The Death of Cool Dad

Today, I turn 40.

This used to be a big deal. It used to mean middle age. But I’m not really sweating it. Sure, there are some things I’m disappointed I haven’t accomplished yet (*coughMYBOOKcough*) but 40 is the new 30, so I still have some time.

But there is one thing that bums me out about today’s milestone.

I was initially excited to drop Detective Munch at school yesterday morning.12142668_914151225326808_679603764_n1

I was proud of him starting first grade (not that he’s accomplished anything with his meager little life, but, um, he’s definitely grown a few inches?) but it wasn’t just that. I was also looking forward to meeting his teachers and seeing which of his friends were in his class. And I couldn’t wait to find out if any of his friends have hot moms!

Just kidding. That doesn’t matter. Not anymore.

When I was a dad in my thirties, I was a hot commodity. I was a sexy unicorn, walking the streets with a baby strapped to my chest, pushing a stroller around at the playground, pheromones coming off me like a cat in heat. I was top-shelf mommy fodder! Every time I took the detective to school, I could feel the MILFs ogling me from across the daycare parking lot. It was like being a rock star!

Or it would have been, had that ever happened to me. It never did, obviously; I’m making it all up. But it could have, when I was in my thirties! And now it never will! I’m not a young and cool dad anymore.

There’s nothing a woman loves more than a hot young father who gets his hands dirty with the child-rearing. For a stretch in my thirties I was a stay-at-home dad (it mostly sucked), which meant not only were my hands dirty, they were covered in baby food, and baby spit-up, and baby poop. And I was irresistible! Because despite the rising tide of dads performing their duty as parents, it was still something of a rarity to see them in the wild, especially young ones.

Now I’m forty years old and none of that applies. Being a dad isn’t an attractive anomaly for someone my age, it’s par for the course; it’s a straight-up societal expectation. It’s typical. It’s about time. There’s nothing young, hip, or unique about me anymore.

Now I’m just old(ish), lame, and boring. The world has changed a lot since previous generations, so the stuff I grew up enjoying as a kid (Star Wars, superheroes, the Clintons) is now acceptable for me to enjoy as a middle-aged father of two, but it’s still not hip. I don’t even know what’s hip. Twenty-one Pilots? Snapchat? That “Teen Wolf” TV show? GTFO. Ain’t nobody got time for that (especially when they’re spending so much time on FB and Twitter and IG).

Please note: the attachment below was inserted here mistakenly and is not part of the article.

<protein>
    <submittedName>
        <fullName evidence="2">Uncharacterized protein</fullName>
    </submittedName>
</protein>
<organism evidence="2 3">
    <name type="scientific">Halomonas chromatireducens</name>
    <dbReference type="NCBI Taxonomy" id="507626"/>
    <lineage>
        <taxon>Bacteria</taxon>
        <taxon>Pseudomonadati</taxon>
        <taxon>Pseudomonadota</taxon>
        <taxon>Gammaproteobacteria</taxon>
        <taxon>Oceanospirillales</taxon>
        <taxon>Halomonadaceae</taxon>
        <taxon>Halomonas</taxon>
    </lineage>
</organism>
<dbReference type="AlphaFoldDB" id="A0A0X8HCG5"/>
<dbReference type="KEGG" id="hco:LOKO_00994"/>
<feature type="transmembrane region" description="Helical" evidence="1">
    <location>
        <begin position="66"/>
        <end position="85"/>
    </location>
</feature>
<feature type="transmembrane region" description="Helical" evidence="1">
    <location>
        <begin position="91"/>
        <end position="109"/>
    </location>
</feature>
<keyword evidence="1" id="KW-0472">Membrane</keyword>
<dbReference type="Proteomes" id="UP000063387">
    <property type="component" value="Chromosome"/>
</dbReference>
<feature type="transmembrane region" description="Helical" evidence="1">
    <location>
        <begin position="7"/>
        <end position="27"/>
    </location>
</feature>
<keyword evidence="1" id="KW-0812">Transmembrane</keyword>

Being in my forties means not even the most generous person would consider me “young,” it makes being cool a challenge, and it makes being a cool dad impossible. Sure, maybe I’m still young enough to wear my old concert t-shirts, but that just means I’m trying too hard. Maybe I’m still cool enough to wear my favorite jeans that happen to be ripped in a few fashionable-AF places but Jesus can’t I afford nice clothes at this age? Now when I wear a t-shirt and jeans I just look like a bum desperate to be back in college.

The issue isn’t exactly that someone my age can’t be cool. You can be, just mostly accidentally. You can’t try, because nothing is less cool than an old guy trying to be cool. Well, nothing except an old guy raising kids and trying to be cool. I’m fully expecting my gifts today to be some dad jeans, a few ties, and maybe a pipe? I guess I could still be a cool dad, if this were the 1940s.

Today is my birthday, but it’s also my funeral. I’m no longer a young, cool dad. In lieu of flowers, please send Starbucks gift cards.


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7 thoughts on “The Death of Cool Dad

  1. Hey, I’m a wanna-be-cool gramma – what’s more desperate? And I mean, I am a grandmother – it’s the cool part that’s wanna-a-be. Take my six-year old granddaughter to HER first day of grade one (mama was away) and pretend someone is thinking, “Frig, she’s an old mom – nah, impossible.” And I’m from that generation who got on with it before they were 30 – so I’ve only got 17 years on you. Anyway, I love your writing. Get the book done, Sonny.

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